In simultaneous speech translation (SimulST), finding the best trade-off between high translation quality and low latency is a challenging task. To meet the latency constraints posed by the different application scenarios, multiple dedicated SimulST models are usually trained and maintained, generating high computational costs. In this paper, motivated by the increased social and environmental impact caused by these costs, we investigate whether a single model trained offline can serve not only the offline but also the simultaneous task without the need for any additional training or adaptation. Experiments on en->{de, es} indicate that, aside from facilitating the adoption of well-established offline techniques and architectures without affecting latency, the offline solution achieves similar or better translation quality compared to the same model trained in simultaneous settings, as well as being competitive with the SimulST state of the art.


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Transformer-based language modeling and decoding for conversational speech recognition

Jan 04, 2020
Kareem Nassar

We propose a way to use a transformer-based language model in conversational speech recognition. Specifically, we focus on decoding efficiently in a weighted finite-state transducer framework. We showcase an approach to lattice re-scoring that allows for longer range history captured by a transfomer-based language model and takes advantage of a transformer's ability to avoid computing sequentially.


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Language learning using Speech to Image retrieval

Sep 09, 2019
Danny Merkx, Stefan L. Frank, Mirjam Ernestus

Humans learn language by interaction with their environment and listening to other humans. It should also be possible for computational models to learn language directly from speech but so far most approaches require text. We improve on existing neural network approaches to create visually grounded embeddings for spoken utterances. Using a combination of a multi-layer GRU, importance sampling, cyclic learning rates, ensembling and vectorial self-attention our results show a remarkable increase in image-caption retrieval performance over previous work. Furthermore, we investigate which layers in the model learn to recognise words in the input. We find that deeper network layers are better at encoding word presence, although the final layer has slightly lower performance. This shows that our visually grounded sentence encoder learns to recognise words from the input even though it is not explicitly trained for word recognition.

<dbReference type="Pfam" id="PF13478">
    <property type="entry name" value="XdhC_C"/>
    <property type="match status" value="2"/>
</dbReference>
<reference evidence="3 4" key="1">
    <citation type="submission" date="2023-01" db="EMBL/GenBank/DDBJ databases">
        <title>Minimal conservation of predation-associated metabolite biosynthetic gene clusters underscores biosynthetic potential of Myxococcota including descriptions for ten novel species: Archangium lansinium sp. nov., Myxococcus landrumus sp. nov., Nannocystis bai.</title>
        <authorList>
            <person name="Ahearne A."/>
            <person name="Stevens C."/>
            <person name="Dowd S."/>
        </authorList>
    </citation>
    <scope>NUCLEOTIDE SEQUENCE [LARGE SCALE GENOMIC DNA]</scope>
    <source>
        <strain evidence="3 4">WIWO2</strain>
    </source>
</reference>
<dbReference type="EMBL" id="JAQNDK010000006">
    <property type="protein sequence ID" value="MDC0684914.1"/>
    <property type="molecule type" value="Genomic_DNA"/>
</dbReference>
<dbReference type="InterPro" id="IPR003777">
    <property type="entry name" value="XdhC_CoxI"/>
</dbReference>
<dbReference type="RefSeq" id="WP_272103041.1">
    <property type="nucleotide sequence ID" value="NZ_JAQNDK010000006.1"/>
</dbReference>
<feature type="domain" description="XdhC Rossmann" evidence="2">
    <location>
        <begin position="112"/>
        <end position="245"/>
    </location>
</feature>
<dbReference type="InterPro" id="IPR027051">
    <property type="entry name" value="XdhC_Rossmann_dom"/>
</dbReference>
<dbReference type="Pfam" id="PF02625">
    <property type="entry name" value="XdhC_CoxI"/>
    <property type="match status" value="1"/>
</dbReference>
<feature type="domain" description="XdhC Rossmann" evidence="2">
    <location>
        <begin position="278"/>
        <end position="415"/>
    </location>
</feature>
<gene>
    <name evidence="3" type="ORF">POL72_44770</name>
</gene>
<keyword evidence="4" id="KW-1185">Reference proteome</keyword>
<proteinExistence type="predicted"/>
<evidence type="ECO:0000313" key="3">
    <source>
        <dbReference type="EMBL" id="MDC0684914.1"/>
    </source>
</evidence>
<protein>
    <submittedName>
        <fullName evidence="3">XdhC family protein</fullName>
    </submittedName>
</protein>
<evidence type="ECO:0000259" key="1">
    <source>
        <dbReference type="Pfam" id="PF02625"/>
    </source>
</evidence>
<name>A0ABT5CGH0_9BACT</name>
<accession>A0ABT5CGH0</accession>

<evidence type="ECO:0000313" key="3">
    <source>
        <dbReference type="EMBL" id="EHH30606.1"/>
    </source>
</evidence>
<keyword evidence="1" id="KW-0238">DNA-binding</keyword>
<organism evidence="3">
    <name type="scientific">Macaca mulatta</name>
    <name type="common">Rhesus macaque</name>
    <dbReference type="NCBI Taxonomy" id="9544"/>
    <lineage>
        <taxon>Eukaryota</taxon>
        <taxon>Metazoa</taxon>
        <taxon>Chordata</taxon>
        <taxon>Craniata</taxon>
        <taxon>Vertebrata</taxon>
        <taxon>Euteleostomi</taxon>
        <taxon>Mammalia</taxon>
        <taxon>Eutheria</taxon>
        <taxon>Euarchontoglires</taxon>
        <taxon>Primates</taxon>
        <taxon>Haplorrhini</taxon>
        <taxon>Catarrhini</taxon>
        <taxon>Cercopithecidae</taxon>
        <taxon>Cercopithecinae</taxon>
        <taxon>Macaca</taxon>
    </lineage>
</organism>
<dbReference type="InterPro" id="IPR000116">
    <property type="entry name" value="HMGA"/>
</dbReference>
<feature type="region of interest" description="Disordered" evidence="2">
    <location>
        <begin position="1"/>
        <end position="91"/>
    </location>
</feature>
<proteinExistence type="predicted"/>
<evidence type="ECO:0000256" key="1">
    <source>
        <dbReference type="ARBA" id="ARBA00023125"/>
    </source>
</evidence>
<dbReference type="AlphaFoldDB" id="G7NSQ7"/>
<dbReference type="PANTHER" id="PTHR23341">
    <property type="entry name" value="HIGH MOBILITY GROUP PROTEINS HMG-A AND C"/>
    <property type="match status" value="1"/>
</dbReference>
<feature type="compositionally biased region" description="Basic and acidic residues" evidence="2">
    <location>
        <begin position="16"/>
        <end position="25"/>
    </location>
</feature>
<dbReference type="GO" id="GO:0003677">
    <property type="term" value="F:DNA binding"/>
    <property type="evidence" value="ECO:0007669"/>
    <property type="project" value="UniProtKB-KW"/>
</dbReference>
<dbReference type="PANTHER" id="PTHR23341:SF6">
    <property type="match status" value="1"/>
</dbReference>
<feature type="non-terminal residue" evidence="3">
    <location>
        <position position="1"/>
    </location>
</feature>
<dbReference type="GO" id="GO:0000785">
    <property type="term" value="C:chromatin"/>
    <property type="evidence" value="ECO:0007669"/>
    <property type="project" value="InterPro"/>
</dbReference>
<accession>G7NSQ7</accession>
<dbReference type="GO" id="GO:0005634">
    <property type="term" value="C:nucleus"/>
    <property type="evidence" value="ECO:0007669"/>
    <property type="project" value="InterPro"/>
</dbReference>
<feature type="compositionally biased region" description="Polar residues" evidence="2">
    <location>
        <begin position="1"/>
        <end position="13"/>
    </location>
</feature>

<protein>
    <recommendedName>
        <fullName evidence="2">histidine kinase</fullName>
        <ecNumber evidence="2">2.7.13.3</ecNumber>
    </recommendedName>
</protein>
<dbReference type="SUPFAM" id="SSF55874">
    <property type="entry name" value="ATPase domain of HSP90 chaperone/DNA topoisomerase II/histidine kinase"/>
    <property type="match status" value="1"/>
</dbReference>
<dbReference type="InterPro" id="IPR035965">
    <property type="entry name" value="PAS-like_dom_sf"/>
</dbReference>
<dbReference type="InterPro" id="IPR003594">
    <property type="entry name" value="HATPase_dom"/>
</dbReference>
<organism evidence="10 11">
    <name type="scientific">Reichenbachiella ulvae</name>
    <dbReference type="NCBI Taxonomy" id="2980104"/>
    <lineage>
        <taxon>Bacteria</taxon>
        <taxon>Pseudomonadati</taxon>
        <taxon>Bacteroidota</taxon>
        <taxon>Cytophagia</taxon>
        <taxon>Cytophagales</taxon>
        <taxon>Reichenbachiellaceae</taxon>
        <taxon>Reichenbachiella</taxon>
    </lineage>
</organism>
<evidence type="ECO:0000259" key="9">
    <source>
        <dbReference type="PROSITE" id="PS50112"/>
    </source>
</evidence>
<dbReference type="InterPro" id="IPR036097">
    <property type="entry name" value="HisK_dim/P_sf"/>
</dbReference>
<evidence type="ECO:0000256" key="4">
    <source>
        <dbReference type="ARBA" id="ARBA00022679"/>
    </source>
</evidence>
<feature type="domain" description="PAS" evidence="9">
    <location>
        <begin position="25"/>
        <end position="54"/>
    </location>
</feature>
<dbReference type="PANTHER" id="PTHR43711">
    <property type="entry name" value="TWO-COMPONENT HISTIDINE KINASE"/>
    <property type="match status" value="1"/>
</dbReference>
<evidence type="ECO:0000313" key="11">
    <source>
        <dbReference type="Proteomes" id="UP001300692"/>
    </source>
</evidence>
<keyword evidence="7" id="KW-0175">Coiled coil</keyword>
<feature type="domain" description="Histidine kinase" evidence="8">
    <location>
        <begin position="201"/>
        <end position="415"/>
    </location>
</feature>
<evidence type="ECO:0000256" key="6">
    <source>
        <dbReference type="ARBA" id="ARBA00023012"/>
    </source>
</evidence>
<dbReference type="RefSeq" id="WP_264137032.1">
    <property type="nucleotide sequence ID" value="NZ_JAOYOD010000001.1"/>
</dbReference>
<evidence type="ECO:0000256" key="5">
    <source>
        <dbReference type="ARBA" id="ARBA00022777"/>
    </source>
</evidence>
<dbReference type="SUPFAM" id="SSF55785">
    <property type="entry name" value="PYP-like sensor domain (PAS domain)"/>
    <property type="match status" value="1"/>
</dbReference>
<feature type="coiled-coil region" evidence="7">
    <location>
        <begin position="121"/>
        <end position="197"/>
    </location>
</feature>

* Submitted to InterSpeech 2019 

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Combining Knowledge Sources to Reorder N-Best Speech Hypothesis Lists

Jul 12, 1994
Manny Rayner, David Carter, Vassilios Digalakis, Patti Price

A simple and general method is described that can combine different knowledge sources to reorder N-best lists of hypotheses produced by a speech recognizer. The method is automatically trainable, acquiring information from both positive and negative examples. Experiments are described in which it was tested on a 1000-utterance sample of unseen ATIS data.

* 13 pages, Latex source. To appear in Proc. HLT '94 

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Efficient Training of Neural Transducer for Speech Recognition

Apr 22, 2022
Wei Zhou, Wilfried Michel, Ralf Schlüter, Hermann Ney

As one of the most popular sequence-to-sequence modeling approaches for speech recognition, the RNN-Transducer has achieved evolving performance with more and more sophisticated neural network models of growing size and increasing training epochs. While strong computation resources seem to be the prerequisite of training superior models, we try to overcome it by carefully designing a more efficient training pipeline. In this work, we propose an efficient 3-stage progressive training pipeline to build highly-performing neural transducer models from scratch with very limited computation resources in a reasonable short time period. The effectiveness of each stage is experimentally verified on both Librispeech and Switchboard corpora. The proposed pipeline is able to train transducer models approaching state-of-the-art performance with a single GPU in just 2-3 weeks. Our best conformer transducer achieves 4.1% WER on Librispeech test-other with only 35 epochs of training.

* submitted to Interspeech 2022